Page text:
• Padgate Library set for Kate Ellis murder mystery premiere – Warrington Guardian. “Kate Ellis’ Murder in the Lemon Grove will be performed for the first time at Padgate Library from 6.30pm to 8.30pm on Thursday, April 4. The event has been organised by Livewire’s community librarian team. Chris Everett from Livewire said: “We’re delighted to announce the premiere of this new murder mystery whodunnit by Kate Ellis.”

If not now, when? Plus a fair bit of good news

Editorial

A fair amount of good news today. In a subject close to my heart – not least because I’ve seen children cry and people walk away from libraries over the issue – another library service, Blackpool,  has announced that it will get rid of all fines. That makes nine services in the UK so far and I understand that there’s a lot of interest out there from other ones as well. The debate about practicality of waiving fines seems to be over before it even started: the time has come for getting rid of fining your customers,  it’s just working out how to fund it.  In other news, Powys has backed down from £200k cuts thus continuing the tradition of Welsh and Scottish councils being more willing to change their minds on the issue than their English counterparts. Cambridge has scrapped new computer charges after noticing they were only making one tenth of the expected income, due to, well, the people who use them not having tons of money. And a Suffolk library is being refurbished and having its opening hours extended. It’s a joy to report on libraries today frankly. My thanks also to Liz Gardner for taking the time in this post to explain the idea and practice behind having video bedtime stories. It strikes me as a really good and duplicatable idea. Get on it, Public Libraries News readers.

Finally, it’s the couple of weeks of the national library petition. It’s got nearly 33,000 signatures already but could do with a ton more. Get on it, sign it and tell people you know how important it is. Because, of if not now, when?

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Night libraries

Editorial

A tweet that said “what if public libraries were open late every night and we could engage in public life there instead of having to choose between drinking at the bar and domestic isolation” has been liked, at time of press, 223 000 times. Now one suspects that this is mainly because Alexandria Ocasio-Cortex, with over 3 million followers, tweeted on it with a comment but still, that’s a lot of people agreeing with it, which suggests some pretty heft pent up demand.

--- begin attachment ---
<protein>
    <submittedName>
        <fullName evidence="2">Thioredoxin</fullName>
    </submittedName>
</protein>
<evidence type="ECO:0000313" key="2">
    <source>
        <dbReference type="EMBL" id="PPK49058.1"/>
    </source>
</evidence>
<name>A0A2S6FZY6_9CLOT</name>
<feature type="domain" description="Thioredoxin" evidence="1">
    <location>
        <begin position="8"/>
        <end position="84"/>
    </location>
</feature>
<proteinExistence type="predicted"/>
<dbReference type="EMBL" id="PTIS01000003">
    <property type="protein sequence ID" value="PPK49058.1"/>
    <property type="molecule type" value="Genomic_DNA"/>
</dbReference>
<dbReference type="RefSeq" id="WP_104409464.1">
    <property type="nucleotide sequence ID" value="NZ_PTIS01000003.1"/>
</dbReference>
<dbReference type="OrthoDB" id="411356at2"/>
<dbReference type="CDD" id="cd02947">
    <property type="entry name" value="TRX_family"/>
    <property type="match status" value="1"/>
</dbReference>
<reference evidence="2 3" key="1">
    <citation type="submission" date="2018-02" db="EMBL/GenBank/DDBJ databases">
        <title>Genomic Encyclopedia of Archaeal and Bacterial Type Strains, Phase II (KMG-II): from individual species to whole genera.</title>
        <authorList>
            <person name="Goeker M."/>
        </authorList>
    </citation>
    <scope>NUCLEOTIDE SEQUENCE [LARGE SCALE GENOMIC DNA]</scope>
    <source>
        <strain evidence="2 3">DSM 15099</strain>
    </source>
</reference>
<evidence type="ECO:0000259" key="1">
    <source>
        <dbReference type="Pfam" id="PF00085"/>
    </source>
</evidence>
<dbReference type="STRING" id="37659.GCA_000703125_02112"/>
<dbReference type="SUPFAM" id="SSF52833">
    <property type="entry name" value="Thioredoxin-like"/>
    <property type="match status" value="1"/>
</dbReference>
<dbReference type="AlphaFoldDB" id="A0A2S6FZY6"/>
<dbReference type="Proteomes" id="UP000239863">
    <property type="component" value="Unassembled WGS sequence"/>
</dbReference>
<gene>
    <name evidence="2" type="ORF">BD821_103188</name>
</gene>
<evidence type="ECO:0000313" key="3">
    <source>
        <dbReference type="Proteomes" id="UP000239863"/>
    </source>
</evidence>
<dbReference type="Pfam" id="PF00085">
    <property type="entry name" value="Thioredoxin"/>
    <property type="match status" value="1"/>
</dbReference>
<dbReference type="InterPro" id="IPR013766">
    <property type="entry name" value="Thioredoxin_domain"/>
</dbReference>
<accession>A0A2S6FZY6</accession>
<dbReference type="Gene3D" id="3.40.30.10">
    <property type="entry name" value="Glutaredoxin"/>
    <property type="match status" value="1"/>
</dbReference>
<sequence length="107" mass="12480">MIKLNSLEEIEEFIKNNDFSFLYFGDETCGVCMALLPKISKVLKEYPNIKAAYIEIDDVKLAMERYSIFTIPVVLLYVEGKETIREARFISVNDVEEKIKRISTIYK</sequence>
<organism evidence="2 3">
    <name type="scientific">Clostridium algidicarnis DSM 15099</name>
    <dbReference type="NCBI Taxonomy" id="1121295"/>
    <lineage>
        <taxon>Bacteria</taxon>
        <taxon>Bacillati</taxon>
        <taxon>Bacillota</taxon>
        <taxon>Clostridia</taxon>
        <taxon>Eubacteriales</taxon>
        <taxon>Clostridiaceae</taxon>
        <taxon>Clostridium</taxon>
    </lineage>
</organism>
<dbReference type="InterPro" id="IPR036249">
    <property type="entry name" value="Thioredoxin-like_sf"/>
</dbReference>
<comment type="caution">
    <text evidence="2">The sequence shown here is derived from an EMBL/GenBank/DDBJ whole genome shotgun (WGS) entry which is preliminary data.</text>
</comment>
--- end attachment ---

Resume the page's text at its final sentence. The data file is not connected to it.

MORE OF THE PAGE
So let’s look at the concept of “night libraries”. If a neutral observer looked at the opening hours of the typical public library, there’d be a few conclusions to be drawn. One is that they’re largely for people who do not work as they tend to have the bulk of opening hours during the daytime, only a few hours each week in the evening and, mostly, one would be lucky if they were open for more than half a day over the entire weekend. Another conclusion could be, if one were more cynical than I, that they were there to be suited to staff desires and availability – who wants to work late night after late night? – in some cases rather than that of the public. Yet another would be that, well, in many areas being open in the evening would not work anyway: there’s some fairly dead areas out there after dark and antisocial behaviour would spike, especially in places like public libraries that are quite rightly open to all. There’s also the comment, which I really like, by @Librareon, who said “Hey! I’d settle for being able to afford day time libraries” which gets to the heart of the problem: opening hours cost money and libraries aren’t really awash with that commodity at the mo.

But, effectively, it still means that the majority of libraries are only open at times that suit those who, for whatever reason, do not work. There is demand, especially in cities, for libraries to open for longer. I’ve seen this at Storyhouse, open pretty much to 10 or 11pm most evenings, including Sundays, and I’m sure Chester is not unique. The challenge, for those areas where it would work, if we want to widen their appeal, is to find ways of doing it. And that means the money. I’m not sure Open+ would appeal to the tweeter really, although I’d be interested to hear otherwise. With Chester, it was a combination with a theatre (and a decision very early on not to barrier the library when the staff there went home). That may be the solution in some lucky places. In others, there will be other ways. I hope to describe them here and, being I write these posts at night, perhaps one day in one of them.